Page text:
Theodore S. FIO RITO, as Agent for Black Sheep Club of Scottsdale, Inc., an Arizona corporation, Petitioner,
John A. DUNCAN, Superintendent of the Department of Liquor Licenses and Control of the State of Arizona, Respondent.
Snell & Wilmer and Perry M. Ling, Phoenix, for petitioner.
Robert W. Pickrell, Atty. Gen., Darrell F. Smith, Philip M. Haggerty, Asst. Attys. Gen., for respondent.
The petition of Theodore S. Fio Rito, as Agent for Black Sheep Club of Scottsdale, Inc., an Arizona corporation, seeks to compel the issuance of a spirituous liquor license by a writ of mandamus. This raises the single question:
'May an agent, who is qualified to hold a spirituous liquor license, hold such a license for the benefit of a corporation?'
The answer is, no.
A.R.S. § 4-202 is as follows: Qualifications of licensee
'A. Every spirituous liquor licensee, other than a club licensee, shall be a citizen of the United States and a bona fide resident of the state. If a partnership, each partner shall be a citizen of the United States and a bona fide resident of the state.
'B. No license shall be issued to any person who, within one year prior to application therefor, has violated any provision of a spirituous liquor license theretofore issued or has had a license revoked, or, within two years, has been convicted of a felony. * * *'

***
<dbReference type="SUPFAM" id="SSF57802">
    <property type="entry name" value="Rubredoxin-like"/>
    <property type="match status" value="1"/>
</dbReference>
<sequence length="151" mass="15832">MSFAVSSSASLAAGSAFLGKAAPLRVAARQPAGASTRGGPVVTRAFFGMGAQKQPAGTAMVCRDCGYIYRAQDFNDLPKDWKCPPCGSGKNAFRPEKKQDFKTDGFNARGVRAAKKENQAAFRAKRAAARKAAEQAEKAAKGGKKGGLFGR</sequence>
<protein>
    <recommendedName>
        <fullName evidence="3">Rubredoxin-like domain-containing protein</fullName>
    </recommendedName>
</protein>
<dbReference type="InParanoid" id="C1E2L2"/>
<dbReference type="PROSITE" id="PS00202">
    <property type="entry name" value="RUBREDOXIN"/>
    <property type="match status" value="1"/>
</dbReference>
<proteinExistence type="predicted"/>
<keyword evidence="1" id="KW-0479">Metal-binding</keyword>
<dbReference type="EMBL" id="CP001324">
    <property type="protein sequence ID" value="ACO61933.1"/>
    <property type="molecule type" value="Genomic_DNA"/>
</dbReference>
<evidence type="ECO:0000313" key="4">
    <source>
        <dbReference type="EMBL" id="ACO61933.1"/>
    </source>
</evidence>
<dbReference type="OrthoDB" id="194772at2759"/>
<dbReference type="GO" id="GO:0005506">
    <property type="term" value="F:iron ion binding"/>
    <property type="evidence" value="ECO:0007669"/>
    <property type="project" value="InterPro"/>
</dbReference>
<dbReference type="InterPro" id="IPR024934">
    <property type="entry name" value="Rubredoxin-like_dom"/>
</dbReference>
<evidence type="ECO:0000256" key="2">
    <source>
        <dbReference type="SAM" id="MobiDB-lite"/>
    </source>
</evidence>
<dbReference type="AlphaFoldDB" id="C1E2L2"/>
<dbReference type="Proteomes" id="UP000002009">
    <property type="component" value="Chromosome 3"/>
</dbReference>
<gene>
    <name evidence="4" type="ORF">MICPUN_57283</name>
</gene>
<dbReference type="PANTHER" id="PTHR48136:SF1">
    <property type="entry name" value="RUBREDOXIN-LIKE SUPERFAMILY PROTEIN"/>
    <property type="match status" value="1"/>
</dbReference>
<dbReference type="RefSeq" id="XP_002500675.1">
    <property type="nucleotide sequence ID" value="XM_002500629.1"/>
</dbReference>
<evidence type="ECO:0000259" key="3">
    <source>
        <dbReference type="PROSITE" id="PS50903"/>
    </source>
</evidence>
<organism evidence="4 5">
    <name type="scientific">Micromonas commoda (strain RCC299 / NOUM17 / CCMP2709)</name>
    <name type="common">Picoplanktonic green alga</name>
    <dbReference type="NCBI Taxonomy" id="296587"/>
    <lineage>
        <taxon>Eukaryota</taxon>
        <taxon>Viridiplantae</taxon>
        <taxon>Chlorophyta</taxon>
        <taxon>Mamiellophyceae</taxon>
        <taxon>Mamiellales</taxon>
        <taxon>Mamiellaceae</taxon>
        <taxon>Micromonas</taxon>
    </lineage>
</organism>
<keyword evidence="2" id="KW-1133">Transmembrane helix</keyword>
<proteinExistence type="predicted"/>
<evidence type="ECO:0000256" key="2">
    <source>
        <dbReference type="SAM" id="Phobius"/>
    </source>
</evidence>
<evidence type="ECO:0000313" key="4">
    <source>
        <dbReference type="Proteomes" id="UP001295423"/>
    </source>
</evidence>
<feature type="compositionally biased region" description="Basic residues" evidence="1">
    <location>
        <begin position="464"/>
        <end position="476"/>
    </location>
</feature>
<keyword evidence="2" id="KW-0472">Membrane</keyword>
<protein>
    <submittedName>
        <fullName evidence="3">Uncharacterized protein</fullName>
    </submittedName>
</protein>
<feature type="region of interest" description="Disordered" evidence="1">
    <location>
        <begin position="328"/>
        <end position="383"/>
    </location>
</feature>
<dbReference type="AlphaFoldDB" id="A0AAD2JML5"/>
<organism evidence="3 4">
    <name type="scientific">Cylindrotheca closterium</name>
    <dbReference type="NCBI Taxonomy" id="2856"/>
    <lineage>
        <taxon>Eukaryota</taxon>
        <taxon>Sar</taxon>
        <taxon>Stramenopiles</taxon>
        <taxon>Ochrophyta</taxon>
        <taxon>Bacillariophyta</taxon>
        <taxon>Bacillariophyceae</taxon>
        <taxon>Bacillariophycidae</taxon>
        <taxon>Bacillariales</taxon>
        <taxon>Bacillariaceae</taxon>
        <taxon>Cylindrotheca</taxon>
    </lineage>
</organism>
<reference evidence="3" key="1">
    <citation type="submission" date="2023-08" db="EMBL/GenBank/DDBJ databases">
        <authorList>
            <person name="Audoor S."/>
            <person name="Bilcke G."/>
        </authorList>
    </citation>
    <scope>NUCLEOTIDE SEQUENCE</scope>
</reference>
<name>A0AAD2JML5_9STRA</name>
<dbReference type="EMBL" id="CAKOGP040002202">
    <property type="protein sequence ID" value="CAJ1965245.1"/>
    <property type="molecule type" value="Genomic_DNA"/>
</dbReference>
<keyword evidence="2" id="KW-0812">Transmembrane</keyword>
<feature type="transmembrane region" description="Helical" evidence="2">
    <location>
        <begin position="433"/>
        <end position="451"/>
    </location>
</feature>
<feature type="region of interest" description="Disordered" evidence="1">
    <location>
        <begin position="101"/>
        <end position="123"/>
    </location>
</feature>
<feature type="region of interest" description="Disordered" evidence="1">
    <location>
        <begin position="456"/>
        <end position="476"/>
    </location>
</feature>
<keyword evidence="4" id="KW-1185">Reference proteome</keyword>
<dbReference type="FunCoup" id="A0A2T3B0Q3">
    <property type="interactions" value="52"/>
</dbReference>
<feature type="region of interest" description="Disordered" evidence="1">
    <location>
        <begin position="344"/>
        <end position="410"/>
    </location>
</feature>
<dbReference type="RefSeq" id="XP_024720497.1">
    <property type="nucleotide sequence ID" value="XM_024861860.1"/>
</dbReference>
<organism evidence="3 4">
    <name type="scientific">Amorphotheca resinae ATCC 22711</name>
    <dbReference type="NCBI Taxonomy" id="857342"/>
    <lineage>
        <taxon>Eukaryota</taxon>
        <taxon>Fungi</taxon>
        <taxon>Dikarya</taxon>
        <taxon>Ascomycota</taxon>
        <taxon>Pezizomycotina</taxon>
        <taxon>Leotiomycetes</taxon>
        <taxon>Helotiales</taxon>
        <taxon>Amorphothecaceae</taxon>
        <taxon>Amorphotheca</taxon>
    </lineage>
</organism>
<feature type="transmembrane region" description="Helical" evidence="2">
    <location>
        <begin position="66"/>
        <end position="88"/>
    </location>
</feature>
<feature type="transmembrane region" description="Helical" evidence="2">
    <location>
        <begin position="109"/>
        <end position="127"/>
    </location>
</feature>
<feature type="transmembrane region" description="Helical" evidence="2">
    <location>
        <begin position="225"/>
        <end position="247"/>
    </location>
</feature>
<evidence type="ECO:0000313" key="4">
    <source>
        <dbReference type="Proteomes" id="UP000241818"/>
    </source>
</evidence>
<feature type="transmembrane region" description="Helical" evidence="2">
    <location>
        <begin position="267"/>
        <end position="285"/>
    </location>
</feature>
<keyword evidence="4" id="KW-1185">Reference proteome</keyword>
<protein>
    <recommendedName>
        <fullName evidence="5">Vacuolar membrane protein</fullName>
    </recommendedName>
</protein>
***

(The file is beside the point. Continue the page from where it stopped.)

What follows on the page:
This court has previously held that under the above statute a corporation may not own a liquor license. Myerson v. Myerson, 1960, 88 Ariz. 385, 357 P.2d 133.
To allow an agent to hold a license for a corporation would, in effect, permit the [89 Ariz. 386] doing indirectly of that which cannot be done directly. For example, if an individual or any member of a partnership under A.R.S. § 4-202(B) has violated any provisions of a prior license, or has had a license revoked or has been convicted of a felony, he cannot obtain a license. If this petition were granted a person normally ineligible, could for all practical purposes own and operate a license. This indirect and hidden control is completely violative of the spirit of the statute. Clark v. Tinnin, 1956, 81 Ariz. 259, 304 P.2d 947.
We agree that for certain purposes, such as taxation, venue, etc., a corporation has residence. But what does A.R.S. § 4-203, subd. A require? It requires both capability
and reliability. The statute reads as follows:
§ 4-203. Licenses; issuance; contents; transfers; suspension or revocation
'A. The superintendent shall issue a spirituous liquor license only after satisfactory showing of the capability, qualifications and reliability of the applicant, and, with the exception of club licensees, that the public convenience requires and ...